Restorative Justice

Restorative Justice involves those affected by an offense in a process that focuses on the needs of the victims and the community. It encourages offenders to take responsibility for their actions and allows all those involved to work towards addressing the needs of the victim, the causes and consequences of the offense, as well as starting the process of restoration for both the victim and the offender.
The Piedmont Dispute Resolution Center’s restorative justice conferences—facilitated face-to-face meetings between victims, offenders and their support persons—have been underway since 1997. Restorative justice conferences are managed by facilitators who have been trained and approved by the Center. Working with juvenile and adult offenders, referrals come from the courts, probation, law enforcement, schools, and the public.

Good News! On April 3, 2014, PDRC in conjunction with Fauquier County Public Schools held a Restorative Practices Workshop. To prepare for this, PDRC’s Executive Director, Lawrie Parker, and Services Director, Marlene Hahn, met with nationally known restorative justice experts Ron and Roxanne Claassen on February 5, 2014 for an extensive consulting session.  Click here for the full story.


A primary objective of the restorative justice process is to enable victims to participate in the criminal justice system. It is hoped that confronting the offender, seeking recognition and reparation for the harm caused by the offense, and gaining an understanding of the events that occurred will contribute to the victim’s recovery from the impact of the offense on their lives. Participation is always voluntary for the victim.
This process actively includes the offender. The restorative justice process encourages offenders to face up to what they have done and take responsibility for their actions. Restorative justice conferences increase the chances of changing the behavior of offenders who have directly faced the harm they have caused.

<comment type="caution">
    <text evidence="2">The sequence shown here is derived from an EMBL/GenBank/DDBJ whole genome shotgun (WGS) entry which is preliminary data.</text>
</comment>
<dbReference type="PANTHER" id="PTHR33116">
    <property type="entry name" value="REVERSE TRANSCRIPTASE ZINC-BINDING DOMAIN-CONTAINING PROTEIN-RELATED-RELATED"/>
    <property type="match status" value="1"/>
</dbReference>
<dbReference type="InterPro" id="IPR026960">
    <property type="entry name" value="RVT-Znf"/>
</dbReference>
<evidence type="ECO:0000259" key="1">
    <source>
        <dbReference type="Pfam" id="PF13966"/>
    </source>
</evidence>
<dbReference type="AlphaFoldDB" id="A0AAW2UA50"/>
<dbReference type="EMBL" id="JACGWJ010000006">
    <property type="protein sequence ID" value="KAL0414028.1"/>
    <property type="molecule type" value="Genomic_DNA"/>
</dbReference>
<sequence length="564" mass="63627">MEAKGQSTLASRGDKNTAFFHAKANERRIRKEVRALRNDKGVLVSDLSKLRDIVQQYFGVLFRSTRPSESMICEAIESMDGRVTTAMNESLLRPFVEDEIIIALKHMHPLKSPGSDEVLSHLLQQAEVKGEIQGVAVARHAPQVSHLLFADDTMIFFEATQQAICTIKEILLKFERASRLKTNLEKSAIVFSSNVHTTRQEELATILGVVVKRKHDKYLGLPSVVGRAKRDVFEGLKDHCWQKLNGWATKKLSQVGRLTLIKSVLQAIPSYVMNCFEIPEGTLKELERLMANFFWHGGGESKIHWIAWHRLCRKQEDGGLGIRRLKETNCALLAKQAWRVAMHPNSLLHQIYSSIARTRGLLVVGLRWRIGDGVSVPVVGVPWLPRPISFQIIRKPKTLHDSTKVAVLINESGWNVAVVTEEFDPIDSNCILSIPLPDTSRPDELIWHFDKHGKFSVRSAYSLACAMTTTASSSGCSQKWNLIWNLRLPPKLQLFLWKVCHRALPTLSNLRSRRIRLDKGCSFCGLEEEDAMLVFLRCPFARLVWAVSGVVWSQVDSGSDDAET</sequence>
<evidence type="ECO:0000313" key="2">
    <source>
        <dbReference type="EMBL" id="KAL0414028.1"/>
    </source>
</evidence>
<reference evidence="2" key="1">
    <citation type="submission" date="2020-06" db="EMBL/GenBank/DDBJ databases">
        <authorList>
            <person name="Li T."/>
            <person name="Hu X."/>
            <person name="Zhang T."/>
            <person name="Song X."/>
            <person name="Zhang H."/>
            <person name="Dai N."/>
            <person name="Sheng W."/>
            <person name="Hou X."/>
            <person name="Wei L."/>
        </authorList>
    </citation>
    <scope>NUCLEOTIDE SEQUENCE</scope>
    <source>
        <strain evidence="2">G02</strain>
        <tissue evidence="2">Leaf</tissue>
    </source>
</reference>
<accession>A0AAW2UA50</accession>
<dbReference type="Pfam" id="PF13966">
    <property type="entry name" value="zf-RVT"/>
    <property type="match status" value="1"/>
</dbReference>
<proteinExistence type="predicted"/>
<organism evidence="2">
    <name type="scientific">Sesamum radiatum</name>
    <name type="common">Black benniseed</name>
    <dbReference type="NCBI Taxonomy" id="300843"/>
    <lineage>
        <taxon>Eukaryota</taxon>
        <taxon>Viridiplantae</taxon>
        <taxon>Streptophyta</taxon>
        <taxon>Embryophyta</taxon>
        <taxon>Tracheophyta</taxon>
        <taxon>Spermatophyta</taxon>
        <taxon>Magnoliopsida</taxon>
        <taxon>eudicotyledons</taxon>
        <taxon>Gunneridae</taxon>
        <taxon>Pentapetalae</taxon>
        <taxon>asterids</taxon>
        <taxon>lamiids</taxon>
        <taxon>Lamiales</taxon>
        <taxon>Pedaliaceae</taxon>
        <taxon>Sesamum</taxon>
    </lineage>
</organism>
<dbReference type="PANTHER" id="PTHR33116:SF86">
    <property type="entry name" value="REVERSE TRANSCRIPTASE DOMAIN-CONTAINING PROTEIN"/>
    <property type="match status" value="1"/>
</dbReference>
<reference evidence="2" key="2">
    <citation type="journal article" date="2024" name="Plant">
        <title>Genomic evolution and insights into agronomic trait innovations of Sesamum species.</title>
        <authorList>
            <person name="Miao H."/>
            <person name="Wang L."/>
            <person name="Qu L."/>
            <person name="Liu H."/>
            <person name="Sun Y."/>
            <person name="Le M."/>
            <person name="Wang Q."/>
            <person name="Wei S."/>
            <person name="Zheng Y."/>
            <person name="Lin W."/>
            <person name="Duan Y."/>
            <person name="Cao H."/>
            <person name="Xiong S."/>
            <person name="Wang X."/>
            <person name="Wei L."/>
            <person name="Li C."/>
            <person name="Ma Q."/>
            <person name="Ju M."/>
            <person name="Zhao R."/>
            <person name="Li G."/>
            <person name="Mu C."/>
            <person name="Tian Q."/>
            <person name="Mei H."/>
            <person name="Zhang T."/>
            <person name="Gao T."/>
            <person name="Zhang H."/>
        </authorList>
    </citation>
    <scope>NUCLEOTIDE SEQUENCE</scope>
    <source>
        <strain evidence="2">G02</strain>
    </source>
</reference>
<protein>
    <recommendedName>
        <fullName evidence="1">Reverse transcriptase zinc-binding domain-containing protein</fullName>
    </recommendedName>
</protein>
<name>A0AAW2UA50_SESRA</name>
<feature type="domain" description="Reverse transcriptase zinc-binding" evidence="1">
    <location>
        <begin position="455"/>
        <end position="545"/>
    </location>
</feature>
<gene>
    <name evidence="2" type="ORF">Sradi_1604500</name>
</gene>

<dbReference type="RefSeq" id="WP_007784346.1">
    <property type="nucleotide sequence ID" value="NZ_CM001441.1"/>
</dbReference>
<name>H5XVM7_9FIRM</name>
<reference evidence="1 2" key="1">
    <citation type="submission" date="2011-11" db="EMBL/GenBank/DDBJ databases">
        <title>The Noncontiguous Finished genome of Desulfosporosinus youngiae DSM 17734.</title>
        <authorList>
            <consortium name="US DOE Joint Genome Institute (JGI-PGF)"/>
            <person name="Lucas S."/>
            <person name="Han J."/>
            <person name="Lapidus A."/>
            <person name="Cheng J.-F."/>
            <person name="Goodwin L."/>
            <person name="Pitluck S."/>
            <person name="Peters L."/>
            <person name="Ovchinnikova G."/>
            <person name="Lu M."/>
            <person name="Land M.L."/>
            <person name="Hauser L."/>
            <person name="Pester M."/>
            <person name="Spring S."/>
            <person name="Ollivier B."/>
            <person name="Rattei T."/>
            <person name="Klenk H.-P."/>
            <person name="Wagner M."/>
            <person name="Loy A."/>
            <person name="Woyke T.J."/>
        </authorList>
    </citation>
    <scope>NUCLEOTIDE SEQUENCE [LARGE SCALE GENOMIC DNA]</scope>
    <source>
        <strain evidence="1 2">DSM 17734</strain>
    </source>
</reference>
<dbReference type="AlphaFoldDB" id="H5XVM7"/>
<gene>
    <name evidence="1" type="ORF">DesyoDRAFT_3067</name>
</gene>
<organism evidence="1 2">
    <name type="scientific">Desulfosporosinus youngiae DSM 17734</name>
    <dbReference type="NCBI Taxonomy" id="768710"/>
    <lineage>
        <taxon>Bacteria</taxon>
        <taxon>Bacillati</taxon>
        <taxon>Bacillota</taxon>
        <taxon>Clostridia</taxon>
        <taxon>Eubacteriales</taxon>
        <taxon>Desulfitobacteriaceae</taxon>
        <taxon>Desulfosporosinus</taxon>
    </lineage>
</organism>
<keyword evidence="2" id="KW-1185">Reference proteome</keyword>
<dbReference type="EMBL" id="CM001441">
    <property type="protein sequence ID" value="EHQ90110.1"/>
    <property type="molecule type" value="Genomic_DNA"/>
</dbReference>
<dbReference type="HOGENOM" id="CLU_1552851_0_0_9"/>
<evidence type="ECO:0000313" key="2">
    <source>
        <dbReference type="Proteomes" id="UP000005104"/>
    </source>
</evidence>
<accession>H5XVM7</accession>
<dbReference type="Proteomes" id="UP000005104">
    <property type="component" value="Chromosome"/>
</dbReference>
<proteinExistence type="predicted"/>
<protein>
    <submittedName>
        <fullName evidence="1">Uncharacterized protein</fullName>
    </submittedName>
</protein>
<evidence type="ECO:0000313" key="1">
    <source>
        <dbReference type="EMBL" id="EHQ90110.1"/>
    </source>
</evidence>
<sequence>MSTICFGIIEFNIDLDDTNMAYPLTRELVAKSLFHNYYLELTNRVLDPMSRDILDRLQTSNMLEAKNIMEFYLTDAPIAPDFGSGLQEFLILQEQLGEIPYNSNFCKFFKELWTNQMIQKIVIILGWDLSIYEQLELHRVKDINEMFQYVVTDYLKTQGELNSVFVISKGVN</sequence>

Restorative Justice Services

David's Letter for RJ photo
Once I saw how sorry he (the offender) was, it was easier to get on with my life.  Theft victim
When I heard the affects that my actions had on my mom and dad and the store employees, all I wanted was to be forgiven and have another chance.  Juvenile shoplifter

When I was here I felt trust when talking.  Thanks and God bless you.  Juvenile’s parent
I feel this helped my son gain the “bigger picture” of his actions.  Juvenile’s parent
The offender is young but seems to grasp his mistakes and with parents’ help, seems to have a plan for success.  His agreement to write an apology letter is a good move.  Community Representative
I would like to have the chance to apologize to the victims.  Juvenile offender
It helps with understanding how you affected others and it helps bring closure.  Adult offender

Click here to read an informative essay on Restorative Justice written by a 10th grade Fauquier County Student.

For more information on this program call 540-347-6650 or email